P

I would say that there are many people who do not fully understand and appreciate the differences between the images from the two cameras. For instance this test could be quite useful to show a director or producer.

Link to comment
Share on other sites

  • Premium Member

I would say that there are many people who do not fully understand and appreciate the differences between the images from the two cameras. For instance this test could be quite useful to show a director or producer.

 

I was in a situation recently where a producer was asking me what they could get away with for their (low six-figure) feature. I think he wanted me to confirm his wish to save money and shoot with a 7D, and explaining why it could be a bad idea can be tough but tests like this help show their severe limits. Making a test like this one but instead with a person wearing a knitted sweater might be a good move.

 

Showing how impractical DSLR's are for the camera crew is another story though.

Link to comment
Share on other sites

Thank you SO MUCH for this. It's a bit of a miracle really, I've been explaining why we should go with the Alexa over these new "magic" 7ds to a client and it's not only great for me to understand where the 7D fails but I can point these out to a layperson.

Link to comment
Share on other sites

I agree this test could be very useful to show producers and clients why sometimes its worth spending the money, though personally the test would be more interesting if they also showed the footage pre-exposure correction for me thats really the important factor, after all how many sets and locations are lit universally to one stop?

Link to comment
Share on other sites

  • 5 weeks later...

In this specific example it could be grading took to far or effects of the ridiculous vimeo-compression (1800MBit/s RAW to 330MBit/s Prores to 5MBit/s Vimeo) because the highlight-handling of this camera is unheard of in the digital world, I've seen 1:1 comparisons to 7219 (from 3k ARRISCAN) which looked really close regarding dynamic range. IMHO, the overall image quality, the "look" is defined by such dull technical entities like dynamic range or noise. Many entities are bound to these aspects, like tonal transition profits from a lower noise floor.

You don't always need a dynamic range of 14 stops but when scenes become contrasty, less powerful systems fall apart and these artifacts become noticeable. Our brain processes the information of our eyes into a near-perfect, artifact-free appearing visual impression. So an "organic" or "natural" image renders reality witout adding artifacts of any kind.

Link to comment
Share on other sites

  • Premium Member

The "greyishness" in the ungraded version is simply the curve they've put in the thing to ensure somewhat even-handed distribution of compressed bitrate between shadow and highlight. This is not really designed to be viewable - it's rather like looking at film without the orange mask on it, and saying "crikey, the blue looks a bit grainy". Well, it will - it isn't designed to be looked at like that! I've heard tales of people trying to light to log (or very low con) images on monitors. Aargh, wrong, wrong!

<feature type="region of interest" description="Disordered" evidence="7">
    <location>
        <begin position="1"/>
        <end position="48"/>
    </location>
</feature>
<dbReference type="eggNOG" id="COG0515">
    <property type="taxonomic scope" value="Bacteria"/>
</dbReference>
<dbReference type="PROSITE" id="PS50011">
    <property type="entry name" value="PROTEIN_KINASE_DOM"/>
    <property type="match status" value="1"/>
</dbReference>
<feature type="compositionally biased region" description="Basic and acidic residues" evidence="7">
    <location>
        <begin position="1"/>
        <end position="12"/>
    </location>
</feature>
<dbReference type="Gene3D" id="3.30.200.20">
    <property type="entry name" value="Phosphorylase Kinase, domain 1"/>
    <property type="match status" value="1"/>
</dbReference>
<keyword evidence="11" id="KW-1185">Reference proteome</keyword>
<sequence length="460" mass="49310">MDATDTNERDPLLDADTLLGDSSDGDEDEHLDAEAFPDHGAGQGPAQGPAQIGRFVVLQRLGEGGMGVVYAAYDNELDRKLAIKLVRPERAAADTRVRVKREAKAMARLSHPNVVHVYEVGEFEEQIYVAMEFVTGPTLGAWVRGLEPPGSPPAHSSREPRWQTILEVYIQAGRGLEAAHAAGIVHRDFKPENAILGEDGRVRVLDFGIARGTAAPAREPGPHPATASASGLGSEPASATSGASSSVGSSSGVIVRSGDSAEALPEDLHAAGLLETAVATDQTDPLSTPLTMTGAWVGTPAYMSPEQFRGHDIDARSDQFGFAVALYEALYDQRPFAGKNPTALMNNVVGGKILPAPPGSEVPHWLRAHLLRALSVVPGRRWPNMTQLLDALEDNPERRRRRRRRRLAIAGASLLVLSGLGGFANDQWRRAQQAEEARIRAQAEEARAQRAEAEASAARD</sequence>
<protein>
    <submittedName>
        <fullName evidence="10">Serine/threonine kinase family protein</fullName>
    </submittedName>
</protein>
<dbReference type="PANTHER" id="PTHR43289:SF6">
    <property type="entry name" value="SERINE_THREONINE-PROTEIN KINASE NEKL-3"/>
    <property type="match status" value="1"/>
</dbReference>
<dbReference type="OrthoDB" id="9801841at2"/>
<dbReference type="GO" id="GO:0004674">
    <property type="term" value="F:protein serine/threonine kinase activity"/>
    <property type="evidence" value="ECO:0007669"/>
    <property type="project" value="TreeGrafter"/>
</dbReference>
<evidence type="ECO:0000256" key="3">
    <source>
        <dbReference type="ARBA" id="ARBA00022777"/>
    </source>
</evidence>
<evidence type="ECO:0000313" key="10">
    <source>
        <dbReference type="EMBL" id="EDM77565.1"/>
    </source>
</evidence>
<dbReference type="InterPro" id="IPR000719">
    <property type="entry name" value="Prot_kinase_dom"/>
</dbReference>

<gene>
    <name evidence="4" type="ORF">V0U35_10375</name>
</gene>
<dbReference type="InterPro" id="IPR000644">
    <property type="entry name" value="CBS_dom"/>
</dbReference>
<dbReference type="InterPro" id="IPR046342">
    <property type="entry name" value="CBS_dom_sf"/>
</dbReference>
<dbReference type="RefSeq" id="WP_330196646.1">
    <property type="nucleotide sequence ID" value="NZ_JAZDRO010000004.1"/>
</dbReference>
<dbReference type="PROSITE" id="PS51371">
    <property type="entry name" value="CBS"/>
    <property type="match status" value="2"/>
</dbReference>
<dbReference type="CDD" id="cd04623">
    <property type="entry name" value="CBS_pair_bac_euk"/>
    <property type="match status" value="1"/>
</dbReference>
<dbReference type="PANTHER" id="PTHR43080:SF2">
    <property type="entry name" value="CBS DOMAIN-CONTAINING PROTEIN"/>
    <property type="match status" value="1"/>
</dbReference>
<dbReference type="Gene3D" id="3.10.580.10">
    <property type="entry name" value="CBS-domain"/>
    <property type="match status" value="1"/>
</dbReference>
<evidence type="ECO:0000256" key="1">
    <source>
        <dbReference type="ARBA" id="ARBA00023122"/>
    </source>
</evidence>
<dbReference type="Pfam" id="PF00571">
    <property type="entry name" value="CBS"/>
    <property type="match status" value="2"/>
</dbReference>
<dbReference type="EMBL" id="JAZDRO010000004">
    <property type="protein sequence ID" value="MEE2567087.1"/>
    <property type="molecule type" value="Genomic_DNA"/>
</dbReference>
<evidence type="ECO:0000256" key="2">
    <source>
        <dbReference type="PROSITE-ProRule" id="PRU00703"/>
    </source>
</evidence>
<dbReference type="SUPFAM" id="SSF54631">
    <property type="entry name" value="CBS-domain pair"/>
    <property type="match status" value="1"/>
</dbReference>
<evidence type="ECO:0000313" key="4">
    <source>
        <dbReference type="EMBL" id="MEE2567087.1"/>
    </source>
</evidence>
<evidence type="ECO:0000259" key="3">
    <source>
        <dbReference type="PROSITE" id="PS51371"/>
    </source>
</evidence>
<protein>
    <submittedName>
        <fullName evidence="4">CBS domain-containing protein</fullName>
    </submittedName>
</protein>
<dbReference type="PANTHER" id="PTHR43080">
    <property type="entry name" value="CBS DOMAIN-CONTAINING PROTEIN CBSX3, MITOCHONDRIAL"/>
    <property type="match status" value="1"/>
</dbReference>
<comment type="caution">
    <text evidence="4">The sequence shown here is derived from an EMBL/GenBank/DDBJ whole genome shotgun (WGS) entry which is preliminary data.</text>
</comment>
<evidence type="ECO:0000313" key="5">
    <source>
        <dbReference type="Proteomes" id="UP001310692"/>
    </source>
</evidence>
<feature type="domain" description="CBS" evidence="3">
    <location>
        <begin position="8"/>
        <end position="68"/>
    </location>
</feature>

I don't think the graded version is "grey", it's possibly a bit high in contrast for a general sort of scene, but that might just be my brain overinterpreting the difference between the ungraded and graded image.

 

Also, I have to say that the ultra-low-con greyishness is something I also associate with modern film stocks. Kodak and their competitor(s) seem to have been drawn into this ridiculous dynamic-range numbers battle with the video people, to the point where additional dynamic range is not actually useful or worthwhile and simply has to be graded out. The Kris Marshall BT ads in the UK are a terrible example of this - it looks like the whole thing's been shot through a double fog filter in heavy smoke.

 

P

Link to comment
Share on other sites

Don't know about you guys, but this video is number one for aestethics ( most important thing for me ) in home digital videos that I have seen. It was shot on Lumix GH2.

 

 

P.S. OK, maybe scenery is not best looking, but that is not important. :)

Edited by Anton Papich
Link to comment
Share on other sites

Join the conversation

You can post now and register later. If you have an account, sign in now to post with your account.

Guest
Reply to this topic...

×   Pasted as rich text.   Paste as plain text instead

  Only 75 emoji are allowed.

×   Your link has been automatically embedded.   Display as a link instead

×   Your previous content has been restored.   Clear editor

×   You cannot paste images directly. Upload or insert images from URL.

 Share

×
×
  • Create New...